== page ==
I think blogging could also help students connect their school life with their home life.  I'm sure everyone remembers some version of this story:

Student and Parent sit down to dinner with the rest of the family.  Parent asks, "How was school today?"  Student responds, "Fine."  Parent asks, "What did you learn today?"  Student says, "Nothing important." 

Or how about this one:

Student puts a frozen meal into the microwave.  Student sits at the table and eats dinner.  Parent is in the office finishing up some work from the day, eating leftovers alone.

Parents and their children often do not have the greatest communication for a variety of reasons.  But say this student had a blog for school.  The class uses the blog for reflections, posting of assignments, posing questions for the readers, etc.  This blog is out there for anyone to read, including the parent.  So long as the fact that the student's blog exists is communicated to the parent (from the school, teacher, student), the parent will be able to see firsthand what the student is doing in school and can comment along with the rest of the world.  I think this is an important consideration that Educational Blogging failed to mention or make note of.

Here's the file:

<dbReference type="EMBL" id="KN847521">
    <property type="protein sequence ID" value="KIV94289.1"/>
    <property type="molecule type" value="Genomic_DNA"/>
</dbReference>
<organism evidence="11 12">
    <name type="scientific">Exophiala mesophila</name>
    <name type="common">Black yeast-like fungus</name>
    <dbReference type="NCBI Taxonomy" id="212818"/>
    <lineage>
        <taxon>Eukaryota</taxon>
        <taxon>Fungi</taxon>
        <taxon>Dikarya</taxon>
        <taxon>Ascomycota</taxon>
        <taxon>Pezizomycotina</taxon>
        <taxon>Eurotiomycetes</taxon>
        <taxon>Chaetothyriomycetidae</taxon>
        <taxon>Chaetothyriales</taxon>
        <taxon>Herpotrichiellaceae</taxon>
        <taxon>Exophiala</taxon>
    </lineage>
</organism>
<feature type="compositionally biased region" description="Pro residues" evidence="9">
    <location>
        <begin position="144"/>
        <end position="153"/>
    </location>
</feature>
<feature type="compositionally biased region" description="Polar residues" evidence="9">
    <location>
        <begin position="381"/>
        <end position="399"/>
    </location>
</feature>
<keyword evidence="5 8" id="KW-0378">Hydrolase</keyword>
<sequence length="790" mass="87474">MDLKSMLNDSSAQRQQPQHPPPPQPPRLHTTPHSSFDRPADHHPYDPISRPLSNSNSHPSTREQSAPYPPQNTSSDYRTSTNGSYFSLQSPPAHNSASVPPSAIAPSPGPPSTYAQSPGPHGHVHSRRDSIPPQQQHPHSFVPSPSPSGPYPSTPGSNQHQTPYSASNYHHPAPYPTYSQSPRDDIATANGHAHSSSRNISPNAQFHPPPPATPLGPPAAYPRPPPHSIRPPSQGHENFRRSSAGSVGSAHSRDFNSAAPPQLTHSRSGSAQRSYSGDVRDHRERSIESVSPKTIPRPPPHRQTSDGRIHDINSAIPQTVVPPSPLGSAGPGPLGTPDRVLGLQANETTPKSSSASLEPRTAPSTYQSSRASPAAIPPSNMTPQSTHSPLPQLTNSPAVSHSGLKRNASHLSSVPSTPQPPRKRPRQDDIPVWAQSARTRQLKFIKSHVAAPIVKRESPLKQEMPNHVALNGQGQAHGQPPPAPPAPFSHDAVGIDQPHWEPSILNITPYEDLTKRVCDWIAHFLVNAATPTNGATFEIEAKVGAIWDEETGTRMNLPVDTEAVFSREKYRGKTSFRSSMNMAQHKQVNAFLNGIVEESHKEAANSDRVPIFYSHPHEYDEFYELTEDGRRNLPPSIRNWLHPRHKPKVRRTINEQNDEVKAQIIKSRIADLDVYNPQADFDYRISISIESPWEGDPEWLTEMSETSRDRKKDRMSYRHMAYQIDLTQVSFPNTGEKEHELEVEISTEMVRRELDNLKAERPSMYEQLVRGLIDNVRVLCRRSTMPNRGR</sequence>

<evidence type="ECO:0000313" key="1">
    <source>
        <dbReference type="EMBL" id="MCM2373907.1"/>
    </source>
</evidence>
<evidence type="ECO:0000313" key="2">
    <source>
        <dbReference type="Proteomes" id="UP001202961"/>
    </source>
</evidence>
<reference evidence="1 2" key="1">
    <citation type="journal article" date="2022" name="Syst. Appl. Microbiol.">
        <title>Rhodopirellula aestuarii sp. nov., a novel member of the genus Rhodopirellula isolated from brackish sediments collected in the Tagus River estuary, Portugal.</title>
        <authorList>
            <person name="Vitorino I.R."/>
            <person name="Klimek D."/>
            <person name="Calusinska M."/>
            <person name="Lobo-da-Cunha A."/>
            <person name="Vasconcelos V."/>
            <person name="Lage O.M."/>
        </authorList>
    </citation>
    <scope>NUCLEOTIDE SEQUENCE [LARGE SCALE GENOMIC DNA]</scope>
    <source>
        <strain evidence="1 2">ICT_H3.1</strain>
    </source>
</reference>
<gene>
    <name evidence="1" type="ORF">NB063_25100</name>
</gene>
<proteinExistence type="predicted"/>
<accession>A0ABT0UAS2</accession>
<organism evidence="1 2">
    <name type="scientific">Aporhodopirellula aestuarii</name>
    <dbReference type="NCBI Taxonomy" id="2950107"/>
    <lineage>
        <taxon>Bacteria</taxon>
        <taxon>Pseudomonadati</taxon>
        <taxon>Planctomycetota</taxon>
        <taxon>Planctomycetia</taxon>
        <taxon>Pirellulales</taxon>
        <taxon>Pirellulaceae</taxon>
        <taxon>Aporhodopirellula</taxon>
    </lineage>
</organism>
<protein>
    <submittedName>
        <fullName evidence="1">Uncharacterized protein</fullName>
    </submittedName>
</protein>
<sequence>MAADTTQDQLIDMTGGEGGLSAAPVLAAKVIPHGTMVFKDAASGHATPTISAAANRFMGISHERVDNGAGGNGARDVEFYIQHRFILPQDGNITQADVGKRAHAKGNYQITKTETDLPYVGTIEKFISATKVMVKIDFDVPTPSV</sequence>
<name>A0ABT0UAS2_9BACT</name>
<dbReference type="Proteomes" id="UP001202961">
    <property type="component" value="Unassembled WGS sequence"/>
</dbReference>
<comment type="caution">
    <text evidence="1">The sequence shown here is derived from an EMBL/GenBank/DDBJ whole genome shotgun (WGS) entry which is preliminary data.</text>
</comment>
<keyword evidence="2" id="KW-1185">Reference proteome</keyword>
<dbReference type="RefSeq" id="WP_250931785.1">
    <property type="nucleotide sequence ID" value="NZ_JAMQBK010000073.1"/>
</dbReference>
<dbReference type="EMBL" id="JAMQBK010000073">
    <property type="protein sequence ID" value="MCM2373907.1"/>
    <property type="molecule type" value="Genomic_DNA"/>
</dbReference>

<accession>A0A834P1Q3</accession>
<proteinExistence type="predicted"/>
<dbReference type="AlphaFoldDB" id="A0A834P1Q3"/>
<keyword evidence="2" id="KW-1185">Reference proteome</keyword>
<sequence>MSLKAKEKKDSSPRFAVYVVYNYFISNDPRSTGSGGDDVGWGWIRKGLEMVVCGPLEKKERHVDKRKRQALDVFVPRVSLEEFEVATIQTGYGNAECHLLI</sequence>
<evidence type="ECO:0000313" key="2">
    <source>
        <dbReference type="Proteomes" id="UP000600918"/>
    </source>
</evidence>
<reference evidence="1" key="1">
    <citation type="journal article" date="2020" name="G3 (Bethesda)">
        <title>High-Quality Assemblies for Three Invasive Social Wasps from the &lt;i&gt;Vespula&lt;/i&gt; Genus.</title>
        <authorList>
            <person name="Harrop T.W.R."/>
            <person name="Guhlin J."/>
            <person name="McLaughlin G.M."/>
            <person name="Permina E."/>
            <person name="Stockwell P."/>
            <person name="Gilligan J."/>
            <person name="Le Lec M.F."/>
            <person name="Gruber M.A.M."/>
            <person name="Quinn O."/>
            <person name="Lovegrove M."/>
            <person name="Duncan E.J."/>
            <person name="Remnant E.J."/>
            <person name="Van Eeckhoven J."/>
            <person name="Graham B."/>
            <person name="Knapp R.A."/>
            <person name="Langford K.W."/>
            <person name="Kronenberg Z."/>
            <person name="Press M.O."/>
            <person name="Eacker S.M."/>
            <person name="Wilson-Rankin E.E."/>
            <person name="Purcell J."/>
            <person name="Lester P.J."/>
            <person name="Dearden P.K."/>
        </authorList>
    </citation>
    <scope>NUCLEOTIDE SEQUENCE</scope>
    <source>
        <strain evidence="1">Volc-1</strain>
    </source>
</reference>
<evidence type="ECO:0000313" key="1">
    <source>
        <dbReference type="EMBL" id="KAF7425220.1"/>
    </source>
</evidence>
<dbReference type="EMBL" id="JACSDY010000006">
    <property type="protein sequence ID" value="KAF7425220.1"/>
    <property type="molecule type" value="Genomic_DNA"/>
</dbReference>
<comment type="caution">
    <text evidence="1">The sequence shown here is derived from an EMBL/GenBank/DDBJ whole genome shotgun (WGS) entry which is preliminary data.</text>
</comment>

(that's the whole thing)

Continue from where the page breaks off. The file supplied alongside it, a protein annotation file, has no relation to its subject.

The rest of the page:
Of course, the article did point out that teachers assigning students writing prompts or requiring them to use the blog is not "true blogging."  I say, so what?  No, not everyone wants to put their life or opinions out there for the whole world to read about.  Blogging just isn't for everyone.  So maybe some of the students won't continue to use their blogs after the school year.  They most likely won't have access to them after graduation anyway since it seems the schools that are utilizing blogging are using software specific to the school.  The school is not going to maintain a student's space on their servers after they graduate, nor are they going to risk the lawsuit liabilities for a former student who is also likely to be a legal adult.